THE SECOND COMING
3 journalers for this copy...
The world has been rendered a human toilet: genocide; starvation; people obsessed with vacuous celebrity culture; 'and,' God points out, 'there are fucking Christians everywhere.' God hates Christians. There's only one thing for it. They're sending the kid back.
JC, reborn, is a struggling musician in New York City helping people as best as he can. Gathering disciples along the way - a motley collection of basket cases, stoners and alcoholics - he realises his best chance to win hearts and minds may lie in a TV talent contest. American Pop Star is the number one show in America, the unholy creation of English record executive Steven Stelfox... a man who's more than a match for the Son of God.
Personally I found the idea of the book interesting, but the book its self not that great. While I feel that if I ever happened to meet the author and have a relaxed chat, we would had many views in common and agree on many aspects, John Niven seems to try very hard to make his points throught the book and this doesn't always work. Often the language doesn't feel very natural due to the fact that the author decided to place one more swearing word in a sentence, just to shock his readers or something - or so it felt to me-. Then, by trying to fit too many themes in the plot, the book turns predictable on many fronts and gets poignant and didactic on a bad way. There are tons of plot holes too and the narration feels often fragmental and disconnected. ( I try not to write spoilers here! )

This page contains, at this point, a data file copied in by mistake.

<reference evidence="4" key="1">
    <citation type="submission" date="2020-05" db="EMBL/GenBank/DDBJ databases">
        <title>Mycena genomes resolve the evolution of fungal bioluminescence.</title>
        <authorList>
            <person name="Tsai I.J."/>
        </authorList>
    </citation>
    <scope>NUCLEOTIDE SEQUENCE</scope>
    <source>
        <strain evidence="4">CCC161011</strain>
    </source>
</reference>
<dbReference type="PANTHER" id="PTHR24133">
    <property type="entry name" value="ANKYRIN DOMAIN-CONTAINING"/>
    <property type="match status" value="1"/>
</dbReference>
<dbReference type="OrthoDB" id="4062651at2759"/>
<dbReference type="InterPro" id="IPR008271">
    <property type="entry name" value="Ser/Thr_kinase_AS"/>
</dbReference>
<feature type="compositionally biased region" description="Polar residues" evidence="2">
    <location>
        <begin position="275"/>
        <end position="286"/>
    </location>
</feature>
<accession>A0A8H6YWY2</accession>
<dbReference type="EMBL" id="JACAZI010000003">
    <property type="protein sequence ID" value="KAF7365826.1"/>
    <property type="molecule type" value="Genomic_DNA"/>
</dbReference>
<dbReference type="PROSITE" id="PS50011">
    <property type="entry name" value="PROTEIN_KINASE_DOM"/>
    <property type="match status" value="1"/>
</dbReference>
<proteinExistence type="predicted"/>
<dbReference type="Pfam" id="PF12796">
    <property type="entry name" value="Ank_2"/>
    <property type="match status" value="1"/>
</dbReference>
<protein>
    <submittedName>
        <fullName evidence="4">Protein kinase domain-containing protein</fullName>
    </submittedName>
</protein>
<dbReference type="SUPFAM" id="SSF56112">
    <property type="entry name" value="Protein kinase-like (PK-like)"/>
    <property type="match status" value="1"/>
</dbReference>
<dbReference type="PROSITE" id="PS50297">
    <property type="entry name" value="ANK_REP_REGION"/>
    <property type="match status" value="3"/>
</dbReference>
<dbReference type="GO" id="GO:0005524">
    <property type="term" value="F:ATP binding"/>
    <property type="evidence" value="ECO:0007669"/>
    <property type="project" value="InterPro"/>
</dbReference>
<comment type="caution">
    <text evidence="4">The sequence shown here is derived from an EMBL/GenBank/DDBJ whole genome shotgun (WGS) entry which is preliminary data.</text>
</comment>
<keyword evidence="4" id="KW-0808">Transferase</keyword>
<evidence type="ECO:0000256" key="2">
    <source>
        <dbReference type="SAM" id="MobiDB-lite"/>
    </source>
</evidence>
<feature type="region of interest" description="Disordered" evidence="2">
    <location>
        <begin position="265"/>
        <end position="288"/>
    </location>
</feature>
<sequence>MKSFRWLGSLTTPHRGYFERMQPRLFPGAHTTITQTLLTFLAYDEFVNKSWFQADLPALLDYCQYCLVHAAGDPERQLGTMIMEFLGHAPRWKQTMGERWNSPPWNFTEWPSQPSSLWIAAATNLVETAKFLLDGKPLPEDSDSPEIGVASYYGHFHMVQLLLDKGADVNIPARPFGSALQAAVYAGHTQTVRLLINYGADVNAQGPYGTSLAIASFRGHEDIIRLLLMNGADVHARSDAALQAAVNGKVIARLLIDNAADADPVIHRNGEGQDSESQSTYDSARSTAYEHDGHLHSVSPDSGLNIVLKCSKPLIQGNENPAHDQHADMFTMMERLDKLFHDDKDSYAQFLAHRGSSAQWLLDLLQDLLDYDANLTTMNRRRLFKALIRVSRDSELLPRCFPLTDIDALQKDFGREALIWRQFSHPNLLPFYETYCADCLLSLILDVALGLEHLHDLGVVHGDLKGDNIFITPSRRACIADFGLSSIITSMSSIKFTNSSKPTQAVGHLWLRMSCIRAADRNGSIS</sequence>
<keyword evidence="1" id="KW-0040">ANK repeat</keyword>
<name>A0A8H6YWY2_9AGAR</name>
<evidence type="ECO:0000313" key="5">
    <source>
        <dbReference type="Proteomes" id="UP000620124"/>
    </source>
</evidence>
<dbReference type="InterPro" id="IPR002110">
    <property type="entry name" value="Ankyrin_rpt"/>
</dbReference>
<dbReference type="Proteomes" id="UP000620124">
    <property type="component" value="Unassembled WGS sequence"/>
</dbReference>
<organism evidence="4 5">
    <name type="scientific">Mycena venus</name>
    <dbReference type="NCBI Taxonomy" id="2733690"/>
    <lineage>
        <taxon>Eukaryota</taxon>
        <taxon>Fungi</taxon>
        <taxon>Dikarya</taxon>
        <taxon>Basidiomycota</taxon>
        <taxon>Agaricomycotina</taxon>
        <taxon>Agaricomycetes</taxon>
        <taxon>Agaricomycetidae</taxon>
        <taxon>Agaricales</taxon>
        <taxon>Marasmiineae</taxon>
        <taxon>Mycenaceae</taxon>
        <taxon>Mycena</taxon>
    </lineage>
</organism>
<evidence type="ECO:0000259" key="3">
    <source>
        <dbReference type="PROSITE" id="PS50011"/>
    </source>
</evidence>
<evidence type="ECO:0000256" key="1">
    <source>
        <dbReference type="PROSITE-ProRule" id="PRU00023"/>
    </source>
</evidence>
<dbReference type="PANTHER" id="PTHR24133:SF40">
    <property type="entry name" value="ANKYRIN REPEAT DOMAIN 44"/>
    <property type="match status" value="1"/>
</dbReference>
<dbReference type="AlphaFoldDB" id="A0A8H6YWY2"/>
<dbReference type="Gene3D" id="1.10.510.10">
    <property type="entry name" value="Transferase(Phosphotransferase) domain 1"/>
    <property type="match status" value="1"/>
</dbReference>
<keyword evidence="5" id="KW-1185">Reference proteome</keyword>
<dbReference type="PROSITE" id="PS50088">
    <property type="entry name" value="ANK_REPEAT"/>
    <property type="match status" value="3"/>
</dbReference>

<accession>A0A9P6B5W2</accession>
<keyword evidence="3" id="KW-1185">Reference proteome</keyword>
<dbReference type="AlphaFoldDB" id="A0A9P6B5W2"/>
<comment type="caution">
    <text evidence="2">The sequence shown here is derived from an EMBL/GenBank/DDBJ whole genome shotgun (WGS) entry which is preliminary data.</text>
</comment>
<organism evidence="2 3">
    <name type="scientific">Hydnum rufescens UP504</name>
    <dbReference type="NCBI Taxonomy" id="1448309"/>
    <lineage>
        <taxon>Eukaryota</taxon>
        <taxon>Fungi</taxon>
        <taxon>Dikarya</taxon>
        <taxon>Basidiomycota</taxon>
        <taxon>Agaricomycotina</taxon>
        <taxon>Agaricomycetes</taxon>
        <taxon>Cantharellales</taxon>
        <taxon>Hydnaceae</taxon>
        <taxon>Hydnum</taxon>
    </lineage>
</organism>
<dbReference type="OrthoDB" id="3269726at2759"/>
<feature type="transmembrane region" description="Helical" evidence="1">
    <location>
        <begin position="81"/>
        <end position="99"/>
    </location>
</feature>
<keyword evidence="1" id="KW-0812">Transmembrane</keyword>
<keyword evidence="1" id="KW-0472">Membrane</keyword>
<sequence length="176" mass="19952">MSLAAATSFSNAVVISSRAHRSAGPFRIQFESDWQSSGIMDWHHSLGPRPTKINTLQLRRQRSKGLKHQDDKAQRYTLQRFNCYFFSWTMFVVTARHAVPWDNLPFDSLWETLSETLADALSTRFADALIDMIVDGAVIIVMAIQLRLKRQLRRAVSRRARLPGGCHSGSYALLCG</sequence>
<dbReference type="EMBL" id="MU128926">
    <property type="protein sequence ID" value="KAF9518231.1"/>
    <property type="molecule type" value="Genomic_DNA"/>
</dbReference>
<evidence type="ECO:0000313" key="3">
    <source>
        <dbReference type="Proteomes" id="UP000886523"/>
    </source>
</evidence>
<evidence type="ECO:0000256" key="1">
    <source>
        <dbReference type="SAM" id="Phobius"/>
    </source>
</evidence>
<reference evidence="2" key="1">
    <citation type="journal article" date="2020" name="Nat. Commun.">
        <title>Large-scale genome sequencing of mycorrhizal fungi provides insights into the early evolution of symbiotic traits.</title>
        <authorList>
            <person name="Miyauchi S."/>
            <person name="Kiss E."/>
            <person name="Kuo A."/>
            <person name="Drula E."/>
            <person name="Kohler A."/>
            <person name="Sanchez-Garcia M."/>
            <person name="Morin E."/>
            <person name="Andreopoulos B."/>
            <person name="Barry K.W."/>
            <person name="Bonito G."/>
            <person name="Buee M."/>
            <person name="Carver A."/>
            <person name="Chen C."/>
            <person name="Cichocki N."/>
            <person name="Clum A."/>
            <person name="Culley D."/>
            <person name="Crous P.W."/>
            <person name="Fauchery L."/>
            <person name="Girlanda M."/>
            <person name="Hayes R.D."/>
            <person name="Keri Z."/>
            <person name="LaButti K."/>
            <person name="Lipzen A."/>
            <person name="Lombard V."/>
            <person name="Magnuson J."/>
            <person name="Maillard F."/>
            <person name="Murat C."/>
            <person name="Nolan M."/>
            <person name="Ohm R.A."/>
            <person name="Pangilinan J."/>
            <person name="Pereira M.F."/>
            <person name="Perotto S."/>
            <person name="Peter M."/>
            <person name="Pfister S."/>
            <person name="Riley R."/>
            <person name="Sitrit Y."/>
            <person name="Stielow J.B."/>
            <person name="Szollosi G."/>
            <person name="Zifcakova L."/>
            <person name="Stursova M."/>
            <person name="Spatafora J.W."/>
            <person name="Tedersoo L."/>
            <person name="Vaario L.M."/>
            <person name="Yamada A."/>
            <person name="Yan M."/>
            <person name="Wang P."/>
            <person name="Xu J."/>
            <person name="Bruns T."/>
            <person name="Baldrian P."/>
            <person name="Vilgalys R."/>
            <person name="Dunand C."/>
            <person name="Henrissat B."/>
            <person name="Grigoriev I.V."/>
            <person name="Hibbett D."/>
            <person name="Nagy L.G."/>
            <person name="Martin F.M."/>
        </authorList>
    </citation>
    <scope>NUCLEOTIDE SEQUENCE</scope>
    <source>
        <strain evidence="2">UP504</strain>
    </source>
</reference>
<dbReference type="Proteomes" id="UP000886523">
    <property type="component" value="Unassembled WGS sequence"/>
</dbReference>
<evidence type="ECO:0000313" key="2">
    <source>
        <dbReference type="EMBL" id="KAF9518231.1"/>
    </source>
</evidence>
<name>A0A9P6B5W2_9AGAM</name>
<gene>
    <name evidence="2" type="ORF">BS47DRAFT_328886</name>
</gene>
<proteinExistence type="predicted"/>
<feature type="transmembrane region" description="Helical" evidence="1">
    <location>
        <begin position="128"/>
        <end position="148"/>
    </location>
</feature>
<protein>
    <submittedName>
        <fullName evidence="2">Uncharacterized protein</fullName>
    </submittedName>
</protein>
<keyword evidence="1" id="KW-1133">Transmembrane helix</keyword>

While I enjoyed parts of the book, I found other parts pretty boring and a chore to read. The opening scenes in Heaven amused me, but Hell was like listening to bad jokes about...well, Hell, while I felt that next many chapters -on earth- fell from cliche to cliche and from non-sense to non-sense or were simply indifferent to me despite their sparks of humor or plot twists every now and then. The final chapters got far-fetched and predictable of course, but picked up my interest by adding some tensions and action and faster pace.
The original idea for this book was intriguing, but the outcome was so and so. I wasn't surprised to learn that the author has personal involvement in music industry etc but I was a bit surprised to learn that he is Scottish, because the book felt too US-centric to me.
I can see how some people, especially on the other side of the Pond, might find this book even insulting, but for me one has to read it with an open mind and as a light entertainment without many expectations created. An OKish book but not great. I would like to try something else written by this author sometime...
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